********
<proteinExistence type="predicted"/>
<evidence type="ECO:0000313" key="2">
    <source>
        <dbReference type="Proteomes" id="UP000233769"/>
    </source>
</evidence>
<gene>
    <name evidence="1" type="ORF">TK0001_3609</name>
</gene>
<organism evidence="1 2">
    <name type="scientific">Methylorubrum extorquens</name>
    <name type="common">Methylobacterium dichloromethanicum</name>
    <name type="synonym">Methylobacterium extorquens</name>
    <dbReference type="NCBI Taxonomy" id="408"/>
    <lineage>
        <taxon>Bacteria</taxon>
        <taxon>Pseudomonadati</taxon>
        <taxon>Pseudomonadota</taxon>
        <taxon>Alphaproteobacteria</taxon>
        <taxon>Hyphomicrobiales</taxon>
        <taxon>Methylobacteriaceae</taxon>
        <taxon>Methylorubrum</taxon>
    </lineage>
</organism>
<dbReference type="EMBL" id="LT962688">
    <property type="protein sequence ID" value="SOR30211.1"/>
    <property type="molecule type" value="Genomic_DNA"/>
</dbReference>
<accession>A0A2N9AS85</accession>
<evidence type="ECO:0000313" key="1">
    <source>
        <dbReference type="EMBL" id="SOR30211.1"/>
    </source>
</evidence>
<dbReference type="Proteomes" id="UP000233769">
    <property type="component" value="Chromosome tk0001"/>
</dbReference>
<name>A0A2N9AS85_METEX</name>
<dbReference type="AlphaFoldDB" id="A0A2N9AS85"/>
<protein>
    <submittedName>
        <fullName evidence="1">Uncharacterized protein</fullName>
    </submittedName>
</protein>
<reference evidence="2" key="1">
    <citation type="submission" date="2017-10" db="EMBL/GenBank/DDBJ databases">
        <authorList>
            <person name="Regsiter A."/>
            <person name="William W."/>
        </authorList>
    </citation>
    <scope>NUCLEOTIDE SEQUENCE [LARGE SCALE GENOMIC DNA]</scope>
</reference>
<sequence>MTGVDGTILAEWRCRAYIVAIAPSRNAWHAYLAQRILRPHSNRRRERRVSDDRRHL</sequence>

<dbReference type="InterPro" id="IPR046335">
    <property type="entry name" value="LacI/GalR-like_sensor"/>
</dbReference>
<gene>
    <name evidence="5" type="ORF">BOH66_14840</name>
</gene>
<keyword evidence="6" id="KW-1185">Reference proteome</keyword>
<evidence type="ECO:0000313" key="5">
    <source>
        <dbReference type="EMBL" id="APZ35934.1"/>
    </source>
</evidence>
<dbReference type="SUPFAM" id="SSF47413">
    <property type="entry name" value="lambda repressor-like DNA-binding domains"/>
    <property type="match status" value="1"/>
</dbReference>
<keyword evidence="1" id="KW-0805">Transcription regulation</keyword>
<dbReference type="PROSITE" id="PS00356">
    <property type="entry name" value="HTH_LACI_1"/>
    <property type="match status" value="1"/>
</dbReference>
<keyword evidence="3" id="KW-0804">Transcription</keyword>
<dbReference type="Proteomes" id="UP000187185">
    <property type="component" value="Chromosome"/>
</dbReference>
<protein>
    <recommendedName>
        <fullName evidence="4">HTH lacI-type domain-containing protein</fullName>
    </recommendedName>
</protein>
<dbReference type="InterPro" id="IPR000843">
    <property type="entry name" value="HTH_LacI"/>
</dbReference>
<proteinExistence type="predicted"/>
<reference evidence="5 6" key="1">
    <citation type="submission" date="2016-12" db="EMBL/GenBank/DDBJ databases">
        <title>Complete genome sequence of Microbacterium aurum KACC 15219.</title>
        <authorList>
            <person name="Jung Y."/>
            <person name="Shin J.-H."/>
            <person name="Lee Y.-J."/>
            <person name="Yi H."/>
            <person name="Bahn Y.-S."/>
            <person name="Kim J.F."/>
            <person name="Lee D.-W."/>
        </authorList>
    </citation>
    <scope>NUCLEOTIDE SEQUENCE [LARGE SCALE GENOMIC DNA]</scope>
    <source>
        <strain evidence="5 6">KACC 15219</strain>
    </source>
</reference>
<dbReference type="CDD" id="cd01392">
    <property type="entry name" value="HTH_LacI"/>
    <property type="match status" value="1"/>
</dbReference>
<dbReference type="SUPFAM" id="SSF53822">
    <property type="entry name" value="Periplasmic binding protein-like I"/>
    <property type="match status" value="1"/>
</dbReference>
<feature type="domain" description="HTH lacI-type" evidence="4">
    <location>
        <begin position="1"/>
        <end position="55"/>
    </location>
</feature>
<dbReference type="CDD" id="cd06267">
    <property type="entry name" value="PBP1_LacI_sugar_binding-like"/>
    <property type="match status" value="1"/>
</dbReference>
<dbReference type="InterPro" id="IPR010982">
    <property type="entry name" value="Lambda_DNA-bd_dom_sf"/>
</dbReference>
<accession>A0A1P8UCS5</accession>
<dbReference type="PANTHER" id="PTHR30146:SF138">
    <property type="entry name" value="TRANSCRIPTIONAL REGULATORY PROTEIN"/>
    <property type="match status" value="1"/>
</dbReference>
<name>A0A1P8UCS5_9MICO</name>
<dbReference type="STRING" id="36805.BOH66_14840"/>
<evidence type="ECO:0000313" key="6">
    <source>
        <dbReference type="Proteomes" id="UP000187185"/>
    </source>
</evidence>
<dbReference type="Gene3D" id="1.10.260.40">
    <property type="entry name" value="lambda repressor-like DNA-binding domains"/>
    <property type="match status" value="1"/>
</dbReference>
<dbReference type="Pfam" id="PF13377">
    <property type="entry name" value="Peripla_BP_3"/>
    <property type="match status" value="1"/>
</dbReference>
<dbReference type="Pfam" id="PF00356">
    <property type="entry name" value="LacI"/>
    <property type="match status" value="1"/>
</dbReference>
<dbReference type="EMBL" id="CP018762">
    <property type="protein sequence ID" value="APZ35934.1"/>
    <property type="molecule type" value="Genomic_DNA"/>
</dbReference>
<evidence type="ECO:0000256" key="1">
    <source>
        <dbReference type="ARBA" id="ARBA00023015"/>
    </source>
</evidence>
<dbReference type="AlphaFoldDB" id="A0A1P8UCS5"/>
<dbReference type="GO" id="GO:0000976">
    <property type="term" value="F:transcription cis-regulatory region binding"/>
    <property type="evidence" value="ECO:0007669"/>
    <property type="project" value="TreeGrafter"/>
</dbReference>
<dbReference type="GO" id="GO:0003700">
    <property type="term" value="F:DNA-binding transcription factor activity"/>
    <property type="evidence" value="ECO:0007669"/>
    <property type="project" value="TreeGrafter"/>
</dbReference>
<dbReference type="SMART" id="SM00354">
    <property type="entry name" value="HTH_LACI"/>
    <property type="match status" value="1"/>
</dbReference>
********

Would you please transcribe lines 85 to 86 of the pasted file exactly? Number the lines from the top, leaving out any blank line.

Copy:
<dbReference type="InterPro" id="IPR000843">
    <property type="entry name" value="HTH_LacI"/>